Examining African American Fathers’ Digital Literacy Practices
Tisha Lewis Ellison

About the research


NAEd/Spencer Postdoctoral Fellowship

Award Year



The University of Georgia

Primary Discipline

Literacy and/or English/Language Education
Research focused on the digital literacies of African American fathers and their role and influence in their children’s education is limited. Much of the existing scholarship presents deficit views about these fathers as contributors to their families and children (Cabrera, Shannon, Jolley, & Tamis-LeMonda, 2008). Such images are also reinforced in popular culture and in the media. However in this proposed research, this study examines the digital literate lives of low-and middle-income African American fathers and how their practices and ideologies impact the lives of their children in an increasingly technologically driven society. More specifically, I will investigate: the ways in which these fathers utilize tools (i.e., iPads and cell phones), social networking sites (i.e., Facebook and Twitter), and how they use their digital literacies and the social practices associated with them to influence their children’s learning experiences in and out of school.Employing critical sociocultural, New Literacy Studies, and multimodality theories, I seek to find the link to what fathers do and how they use tools in their everyday literacy practices that produce, reproduce, and shape digital literacies, power structures, identities, and agencies in and out of their homes. This landmark and innovative study lays groundwork to explore the layers of African American fathers’ digital literacy practices and their contributions to their children’s education.Understanding the digital lives, practices, and stories of African American fathers through this work is groundbreaking and instrumental to the literacy development of African American children. This study comes during critical moments in educational and political history, when the achievement gap and the separate but unequal education structures separate African American children from their counterparts, and at a time when the descriptive ways in which African American males have been portrayed in mainstream media continually perpetuate myths about the (in)stability of Black people. These accounts are upsetting and disturbing to the educational field as well as to our national culture, but this study has the potential to address and deconstruct these myths by examining the interactions between African American fathers and their children via digital media and tools. I am committed to understanding the academic and social barriers African American fathers and their families face, the unique and complex digital literacy practices that may arise in fathers’ interactions with their children, and the structural and institutional constraints that shape outcomes for their children despite their fathers’ positive role modeling. Such an understanding could potentially provide children with the tools needed to become active and dominant forces both in and out of school, and together with their fathers and the researchers who chronicle their lives, we could create a new narrative about African American families in general.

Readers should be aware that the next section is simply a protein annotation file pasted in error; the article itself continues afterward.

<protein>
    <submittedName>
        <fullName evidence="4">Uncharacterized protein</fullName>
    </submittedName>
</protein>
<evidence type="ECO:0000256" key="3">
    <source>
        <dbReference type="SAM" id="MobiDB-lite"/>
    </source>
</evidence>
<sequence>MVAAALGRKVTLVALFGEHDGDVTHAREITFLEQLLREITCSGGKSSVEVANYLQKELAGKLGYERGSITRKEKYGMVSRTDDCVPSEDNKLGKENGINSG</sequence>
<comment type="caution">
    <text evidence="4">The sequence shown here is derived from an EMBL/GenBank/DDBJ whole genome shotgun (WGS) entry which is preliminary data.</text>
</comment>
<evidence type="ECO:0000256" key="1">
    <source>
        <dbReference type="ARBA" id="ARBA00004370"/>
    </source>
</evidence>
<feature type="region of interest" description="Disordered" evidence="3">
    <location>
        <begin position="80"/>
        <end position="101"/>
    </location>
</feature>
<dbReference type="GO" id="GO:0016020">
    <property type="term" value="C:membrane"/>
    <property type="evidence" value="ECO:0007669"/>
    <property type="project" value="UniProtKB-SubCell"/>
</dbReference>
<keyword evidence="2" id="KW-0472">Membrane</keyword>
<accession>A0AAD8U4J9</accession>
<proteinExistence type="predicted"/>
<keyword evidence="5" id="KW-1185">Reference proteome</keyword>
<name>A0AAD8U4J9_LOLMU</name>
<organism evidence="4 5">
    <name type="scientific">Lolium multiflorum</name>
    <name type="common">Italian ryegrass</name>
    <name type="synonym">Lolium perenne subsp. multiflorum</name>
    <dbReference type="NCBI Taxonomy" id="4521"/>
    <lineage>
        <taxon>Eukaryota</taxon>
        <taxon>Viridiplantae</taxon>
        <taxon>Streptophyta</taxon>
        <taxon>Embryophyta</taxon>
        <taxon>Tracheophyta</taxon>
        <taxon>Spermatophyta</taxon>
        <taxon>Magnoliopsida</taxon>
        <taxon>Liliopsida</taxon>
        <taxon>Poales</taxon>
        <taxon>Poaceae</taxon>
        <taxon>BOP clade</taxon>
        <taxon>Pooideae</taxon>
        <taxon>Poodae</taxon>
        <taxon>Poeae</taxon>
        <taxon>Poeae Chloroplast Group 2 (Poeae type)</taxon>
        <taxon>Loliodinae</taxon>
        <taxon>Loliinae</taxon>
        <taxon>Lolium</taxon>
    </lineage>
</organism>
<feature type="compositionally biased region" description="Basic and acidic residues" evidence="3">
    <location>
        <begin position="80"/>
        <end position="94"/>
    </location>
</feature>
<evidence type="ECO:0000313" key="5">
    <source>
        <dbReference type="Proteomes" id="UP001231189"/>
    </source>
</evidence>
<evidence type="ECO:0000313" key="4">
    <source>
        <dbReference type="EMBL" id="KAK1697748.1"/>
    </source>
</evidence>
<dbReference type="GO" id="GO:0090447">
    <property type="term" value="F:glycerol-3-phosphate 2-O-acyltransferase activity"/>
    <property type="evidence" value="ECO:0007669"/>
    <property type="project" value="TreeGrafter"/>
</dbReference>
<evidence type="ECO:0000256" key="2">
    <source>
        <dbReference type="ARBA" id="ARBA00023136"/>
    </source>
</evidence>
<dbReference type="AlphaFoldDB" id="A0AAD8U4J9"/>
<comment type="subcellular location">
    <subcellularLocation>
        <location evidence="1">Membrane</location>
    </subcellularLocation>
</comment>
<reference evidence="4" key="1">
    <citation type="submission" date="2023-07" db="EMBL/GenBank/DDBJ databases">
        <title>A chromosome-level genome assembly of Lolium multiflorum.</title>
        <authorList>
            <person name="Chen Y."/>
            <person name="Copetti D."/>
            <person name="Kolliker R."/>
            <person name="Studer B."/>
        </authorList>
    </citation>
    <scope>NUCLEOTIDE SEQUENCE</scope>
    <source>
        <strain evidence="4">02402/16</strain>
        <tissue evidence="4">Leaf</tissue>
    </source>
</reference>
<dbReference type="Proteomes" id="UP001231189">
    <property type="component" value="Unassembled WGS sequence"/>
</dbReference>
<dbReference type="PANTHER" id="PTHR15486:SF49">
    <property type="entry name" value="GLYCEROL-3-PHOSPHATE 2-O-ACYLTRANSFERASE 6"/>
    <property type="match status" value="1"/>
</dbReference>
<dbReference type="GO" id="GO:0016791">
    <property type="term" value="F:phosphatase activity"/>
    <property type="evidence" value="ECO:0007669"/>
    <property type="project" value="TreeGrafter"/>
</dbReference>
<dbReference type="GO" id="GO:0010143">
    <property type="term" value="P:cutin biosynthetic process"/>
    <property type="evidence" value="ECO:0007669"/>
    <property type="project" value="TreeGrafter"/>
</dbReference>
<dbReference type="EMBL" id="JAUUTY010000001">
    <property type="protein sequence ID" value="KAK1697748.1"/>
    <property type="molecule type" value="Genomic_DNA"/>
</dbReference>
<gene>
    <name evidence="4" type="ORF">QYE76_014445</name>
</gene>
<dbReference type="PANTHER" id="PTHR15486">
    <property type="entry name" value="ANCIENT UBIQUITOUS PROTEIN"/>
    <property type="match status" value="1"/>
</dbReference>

About Tisha Lewis Ellison
Tisha Lewis Ellison, PhD, is an Assistant Professor in Language and Literacy Education at The University of Georgia. Dr. Lewis Ellison’s research takes a critical perspective on how agency, identity, and power among African American families and adolescents are constructed as they use digital tools to make sense of their lives. As a recipient of the National Academy of Education/ Spencer Postdoctoral Fellowship, Dr. Lewis Ellison examined the digital literacy practices of African American fathers, their ideologies of digital use to support their children, and the relative effects of their digital learning on their children’s education. Dr. Lewis Ellison was a fellow for the Organizing for Action, Digital Content Production Fellowship Program, a recipient of the National Council of Teachers of English’s (NCTE) Research Foundation Grant, NCTE Promising Researcher Award, and the Literacy Research Association (LRA) J Michael Parker Award. She was also a finalist of the International Literacy Association Outstanding Dissertation Award, a fellow for the LRA Scholars of color Transitioning into Academic Research and the NCTE Research Foundation’s Cultivating New Voices among Scholars of Color Program. Her work has appeared in the Reading Research Quarterly, Journal of Adolescent and Adult Literacy, Journal of Digital Learning in Teacher Education, and Journal of Education. Dr. Lewis Ellison holds a Ph.D. in Reading from the University at Albany, State University of New York.

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